By: E. Lynn Grayson
The U.S. Army Corps of Engineers this week submitted to Congress the Great Lakes and Mississippi River Interbasin Study (GLMRIS) report detailing a range of options and technologies to prevent the transfer of aquatic nuisance species (ANS) between the Great Lakes and Mississippi River basins through aquatic pathways. At issue is blocking the infamous Asian carp from entering the Great Lakes and adversely impacting the sensitive ecosystems present there.
The report contains eight alternatives, each with concept-level design and cost information, and evaluates the potential of these alternatives to control the transfer of a variety of ANS. The options concentrate on the Chicago Area Waterway System (CAWS) and include a wide spectrum of alternatives ranging from the continuation of current activities to the complete separation of the Great Lakes and Mississippi River basins. The GLMRIS Report also includes an analysis of potential impacts to uses and users of the CAWS, and corresponding mitigation requirements for adverse impacts to functions such as flood-risk management, natural resources, water quality, and navigation.
The alternatives presented in the report include:
- Continuing current efforts (i.e., the electric barriers) with "No New Federal Action – Sustained Activities."
- Nonstructural control technologies (i.e., education, monitoring, herbicides, ballast water management).
- A technology concept involving a specialized lock, lock channel, electric barriers and ANS treatment plants at two mid-system locations in the CAWS.
- A technology concept (CAWS buffer zone) using the same technologies as number 3, preventing downstream passage from Lake Michigan at five points and preventing upstream passage at a single point at Brandon Road Lock and Dam.
- Lakefront hydrologic separation with physical barriers separating the basins at four locations along the lakefront of Lake Michigan.
- Mid-system hydrologic separation with physical barriers separating the basins at two mid-system locations.
- A hybrid of technology and physical barriers at four mid-system locations, leaving the Cal-Sag channel open.
- A hybrid of technology and physical barriers at four mid-system locations, leaving the Chicago Sanitary and Ship Canal open.
Separating the Great Lakes and the Chicago River (again) could cost more than $18 billion and take up to 25 years making this option the most expensive alternative. Despite the significant costs and extended time lines detailed in the report, some believe these efforts may be too late. Asian carp DNA has been found near Lake Michigan in the past and more carp DNA was discovered last year in Sturgeon Bay in Northern Michigan – 250 miles from areas of the Illinois River where Asian carp are known to spawn. Asian carp were imported to the U.S. in the 1970s to help fish farmers clean algae from their ponds. The fish escaped during floods and slowly have been eating their way up the Mississippi and Ohio Rivers.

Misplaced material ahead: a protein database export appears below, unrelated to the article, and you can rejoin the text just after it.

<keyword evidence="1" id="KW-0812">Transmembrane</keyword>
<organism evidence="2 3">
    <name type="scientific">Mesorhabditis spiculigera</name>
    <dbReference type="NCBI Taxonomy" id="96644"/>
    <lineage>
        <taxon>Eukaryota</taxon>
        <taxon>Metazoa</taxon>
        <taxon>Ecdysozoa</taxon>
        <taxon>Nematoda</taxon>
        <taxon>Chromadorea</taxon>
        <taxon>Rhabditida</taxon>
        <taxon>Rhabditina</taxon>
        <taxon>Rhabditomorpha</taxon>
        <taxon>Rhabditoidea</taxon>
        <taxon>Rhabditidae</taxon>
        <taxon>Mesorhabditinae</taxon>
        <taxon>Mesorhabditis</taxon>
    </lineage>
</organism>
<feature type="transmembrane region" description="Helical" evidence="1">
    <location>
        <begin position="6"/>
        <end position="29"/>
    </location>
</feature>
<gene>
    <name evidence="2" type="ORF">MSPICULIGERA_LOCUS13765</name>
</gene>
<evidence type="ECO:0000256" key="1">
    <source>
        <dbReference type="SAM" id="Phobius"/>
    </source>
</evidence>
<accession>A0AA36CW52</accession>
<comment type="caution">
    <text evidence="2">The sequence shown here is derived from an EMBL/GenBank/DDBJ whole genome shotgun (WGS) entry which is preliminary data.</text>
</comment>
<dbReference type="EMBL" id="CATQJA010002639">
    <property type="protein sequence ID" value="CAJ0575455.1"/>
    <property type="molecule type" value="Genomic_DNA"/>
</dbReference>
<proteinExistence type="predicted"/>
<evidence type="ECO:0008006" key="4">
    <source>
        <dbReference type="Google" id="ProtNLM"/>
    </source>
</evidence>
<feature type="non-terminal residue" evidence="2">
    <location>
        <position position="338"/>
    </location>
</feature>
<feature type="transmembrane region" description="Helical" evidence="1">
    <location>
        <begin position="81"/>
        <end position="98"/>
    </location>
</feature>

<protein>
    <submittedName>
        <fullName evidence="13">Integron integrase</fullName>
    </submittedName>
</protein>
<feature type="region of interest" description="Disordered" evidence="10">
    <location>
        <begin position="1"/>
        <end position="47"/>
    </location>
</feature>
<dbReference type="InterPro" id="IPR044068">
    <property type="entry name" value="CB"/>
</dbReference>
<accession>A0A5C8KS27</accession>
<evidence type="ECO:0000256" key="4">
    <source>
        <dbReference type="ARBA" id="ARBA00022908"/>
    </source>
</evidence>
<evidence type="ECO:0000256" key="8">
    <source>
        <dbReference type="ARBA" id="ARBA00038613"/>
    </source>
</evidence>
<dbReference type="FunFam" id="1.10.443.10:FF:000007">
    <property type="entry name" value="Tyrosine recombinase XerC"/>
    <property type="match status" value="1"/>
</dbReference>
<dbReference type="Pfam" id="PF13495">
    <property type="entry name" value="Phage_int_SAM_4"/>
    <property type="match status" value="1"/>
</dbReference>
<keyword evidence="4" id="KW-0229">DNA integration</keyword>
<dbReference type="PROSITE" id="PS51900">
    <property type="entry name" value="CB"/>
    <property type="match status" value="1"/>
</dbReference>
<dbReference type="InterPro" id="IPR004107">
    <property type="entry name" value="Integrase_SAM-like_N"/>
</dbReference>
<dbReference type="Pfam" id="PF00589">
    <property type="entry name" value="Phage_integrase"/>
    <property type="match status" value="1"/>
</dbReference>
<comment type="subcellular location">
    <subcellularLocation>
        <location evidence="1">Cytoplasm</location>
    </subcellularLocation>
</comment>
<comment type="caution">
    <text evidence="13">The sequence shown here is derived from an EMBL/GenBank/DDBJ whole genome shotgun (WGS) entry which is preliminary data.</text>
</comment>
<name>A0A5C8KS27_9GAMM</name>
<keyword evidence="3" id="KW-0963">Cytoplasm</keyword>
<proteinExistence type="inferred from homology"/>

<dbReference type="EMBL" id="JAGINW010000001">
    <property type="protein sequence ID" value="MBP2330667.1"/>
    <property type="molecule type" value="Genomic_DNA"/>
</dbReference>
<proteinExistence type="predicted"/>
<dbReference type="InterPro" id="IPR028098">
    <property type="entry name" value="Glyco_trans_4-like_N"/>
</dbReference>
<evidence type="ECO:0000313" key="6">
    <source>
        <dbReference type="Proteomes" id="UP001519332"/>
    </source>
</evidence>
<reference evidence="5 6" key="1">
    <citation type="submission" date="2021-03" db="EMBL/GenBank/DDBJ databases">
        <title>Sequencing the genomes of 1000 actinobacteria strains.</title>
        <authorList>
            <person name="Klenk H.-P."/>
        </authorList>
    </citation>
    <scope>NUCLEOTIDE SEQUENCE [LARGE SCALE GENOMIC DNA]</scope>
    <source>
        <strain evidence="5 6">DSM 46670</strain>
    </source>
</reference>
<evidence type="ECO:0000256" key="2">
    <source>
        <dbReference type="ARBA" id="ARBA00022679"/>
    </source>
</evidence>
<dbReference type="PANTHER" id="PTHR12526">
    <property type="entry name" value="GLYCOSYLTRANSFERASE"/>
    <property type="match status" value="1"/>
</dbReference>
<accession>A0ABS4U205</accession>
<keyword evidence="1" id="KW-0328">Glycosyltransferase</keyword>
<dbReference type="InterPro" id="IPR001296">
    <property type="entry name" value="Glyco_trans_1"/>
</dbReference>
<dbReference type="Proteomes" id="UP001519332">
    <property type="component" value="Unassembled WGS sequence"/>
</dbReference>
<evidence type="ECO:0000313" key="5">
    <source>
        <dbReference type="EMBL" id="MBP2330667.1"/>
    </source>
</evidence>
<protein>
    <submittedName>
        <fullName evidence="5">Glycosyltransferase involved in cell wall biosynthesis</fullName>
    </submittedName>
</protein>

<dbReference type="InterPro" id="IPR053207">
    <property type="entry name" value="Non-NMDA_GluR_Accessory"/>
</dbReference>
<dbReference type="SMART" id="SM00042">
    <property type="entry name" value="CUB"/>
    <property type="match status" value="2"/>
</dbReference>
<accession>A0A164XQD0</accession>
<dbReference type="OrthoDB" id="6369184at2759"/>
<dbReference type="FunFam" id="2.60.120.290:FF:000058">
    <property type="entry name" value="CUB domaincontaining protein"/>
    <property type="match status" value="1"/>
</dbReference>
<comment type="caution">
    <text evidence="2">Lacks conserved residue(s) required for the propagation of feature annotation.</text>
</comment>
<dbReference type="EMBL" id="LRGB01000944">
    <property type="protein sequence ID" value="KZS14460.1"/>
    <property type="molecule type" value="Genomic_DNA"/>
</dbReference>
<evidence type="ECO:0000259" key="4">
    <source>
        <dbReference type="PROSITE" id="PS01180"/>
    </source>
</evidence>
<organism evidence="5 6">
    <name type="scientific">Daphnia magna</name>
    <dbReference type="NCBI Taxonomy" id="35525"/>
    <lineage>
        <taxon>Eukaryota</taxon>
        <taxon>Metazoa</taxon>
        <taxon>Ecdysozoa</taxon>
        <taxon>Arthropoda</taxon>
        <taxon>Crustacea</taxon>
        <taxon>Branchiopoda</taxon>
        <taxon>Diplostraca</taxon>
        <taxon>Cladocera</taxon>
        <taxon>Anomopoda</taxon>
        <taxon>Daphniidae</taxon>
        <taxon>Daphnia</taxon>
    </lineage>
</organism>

Interested parties cannot agree on exactly the next best step to take to protect the Great Lakes from an Asian carp invasion. Everyone agrees, however, that action must be taken soon and any meaningful effort will be an expensive undertaking.
GLMRIS plans to host a series of public meetings to discuss the contents of the report and allow for public comment. These meetings have been scheduled for the following dates and locations:
- Chicago, IL – Thursday, January 9, 2014
- Milwaukee, WI – Monday, January 13, 2014
- Cleveland, OH – Thursday, January 16, 2014
- Ann Arbor, MI – Tuesday, January 21, 2014
- Traverse City, MI – Thursday, January 23, 2014
- Twin Cities, MN – Monday, January 27, 2014
- St. Louis, MO – Thursday, January 30, 2014
To view the report, summary, details on the public meetings, register to speak or to make an online comment, go to www.glmris.anl.gov. Comments will be accepted until 30 days following the last public meeting, or March 3, 2014.